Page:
Benito Juárez, one of the most revered Mexican presidents, was about to be executed along with his whole cabinet by a traitor squad, when his friend Guillermo Prieto, then Minister of Finance, barged in. Prieto then put himself between the firing squad and Juárez and began a passionate speech with the words: "Put down those weapons! Put them down! Brave men don't murder! You are all brave men, and brave men don't murder. You are Mexicans! This is our representative for the law and our country! Lay down those weapons! Do you want to spill blood? Takemineinstead!". He spoke until the firing squad retreated after he convinced them to spare their honor as soldiers and not betray the republic.
King John III Sobieski of Poland and the Holy League at the Siege of Vienna in 1683. The Ottoman forces have had the city under siege for month and have finally managed to place the underground charges to breach the walls when 30,000 Polish heavy cavalry, led by the King himself and his famed elite Winged Hussars, show up, perform the largest cavalry charge in human history straight into the Ottoman lines, rout the Turks, and save the city. The Pope declared Sobieski the savior of Western civilization.
Against all probability, infamously bumbling mayor of London Boris Johnson pulled one of these when he intervened to stop a woman being attacked whilst out on his bicycle. Makesyouwonder...
The 442nd Regimental Combat Team, rescuing the 1st Battalion, 141st Infantry in the Vosges Mountains on October 30th, 1944.
Ironically enough the rescue resulted in MORE casualties then there would have been if the Hero Moment didn't happen.
More irony is that the 442nd was made up entirely of Japanese-American enlisted men. Most of the men had family sent off to the internment camps, and they still fought for their country with a heroism that made the 442nd the most highly-decorated regiment in the history of the US military.
Daniel Inouye, the late senior US Senator from Hawai'i and former President Pro Tempore, led the 442nd in that rescue. He took a shot to the stomach, destroyed one machine gun nest, destroyed the next with his men, had his arm blown off, pried the live grenade from his (dead) right hand, destroyed the last nest, finished off the last German soldier with a one-handed burst from his Thompson SMG, was hit in the leg, and tumbled down to the bottom of the hill unconscious. For his actions, Inouye was awarded the Medal of Honor. The best part? He was one of twenty-one soldiers in the 442nd who were awarded the Medal of Honor.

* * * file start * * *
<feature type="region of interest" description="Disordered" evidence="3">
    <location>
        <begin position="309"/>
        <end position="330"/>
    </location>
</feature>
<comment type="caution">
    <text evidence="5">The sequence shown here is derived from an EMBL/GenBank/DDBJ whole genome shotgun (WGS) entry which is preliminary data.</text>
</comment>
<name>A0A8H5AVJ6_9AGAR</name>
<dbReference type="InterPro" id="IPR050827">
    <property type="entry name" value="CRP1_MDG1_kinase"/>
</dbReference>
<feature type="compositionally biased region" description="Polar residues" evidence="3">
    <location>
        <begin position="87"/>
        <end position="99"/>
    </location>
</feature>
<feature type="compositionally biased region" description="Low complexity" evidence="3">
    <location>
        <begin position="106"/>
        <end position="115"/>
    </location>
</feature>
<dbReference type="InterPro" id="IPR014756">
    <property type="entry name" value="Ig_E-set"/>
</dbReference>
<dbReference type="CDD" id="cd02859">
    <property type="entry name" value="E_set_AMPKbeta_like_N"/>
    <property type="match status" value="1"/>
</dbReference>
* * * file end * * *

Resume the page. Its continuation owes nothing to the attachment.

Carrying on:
The launch of the NATO air strike campaign against Gadaffi's forces, just as the last city under rebel control seemed in imminent danger of falling. Whether or not this is a good thing is up for debate, but it is unlikely that Gadaffi would have been keen to offer an olive branch afterwards.
This family, who also qualify as a Badass Family. Bethany Arceneaux's family tracked her down when she was kidnapped by her ex-boyfriend, and saved her life.
Any time a member of the public is trying to save someone's life with CPR, and then the paramedics show up.
In the American Revolutionary War, a French naval fleet we had been asking for came just in time to block British General Cornwallis from loading his soldiers onto boats into Chesapeake Bay to escape the colonists' land siege.
In another rescue on the high seas, the RMS Carpathia was the closest liner to the stricken RMS Titanic when she struck the iceberg in April 1912. The Carpathia was an old, slower ship capable of making a maximum of 14 knots (20.1 mph, 32.4 km/h). Through the efforts of Captain Arthur Rostron and her crew, they managed to push the ship's speed to 17 and a half knots. All the same, the ship arrived near the lifeboats of the ship 4 hours after they had received the distress signal, a little less than 2 hours after the ship had foundered. The Carpathia collected the survivors, then turned around from her normal course eastward to return to New York with the remnants of Titanic's passengers. Captain Rostron was later awarded the Congressional Gold Medal by the United States, as well as being granted a knighthood by King George V.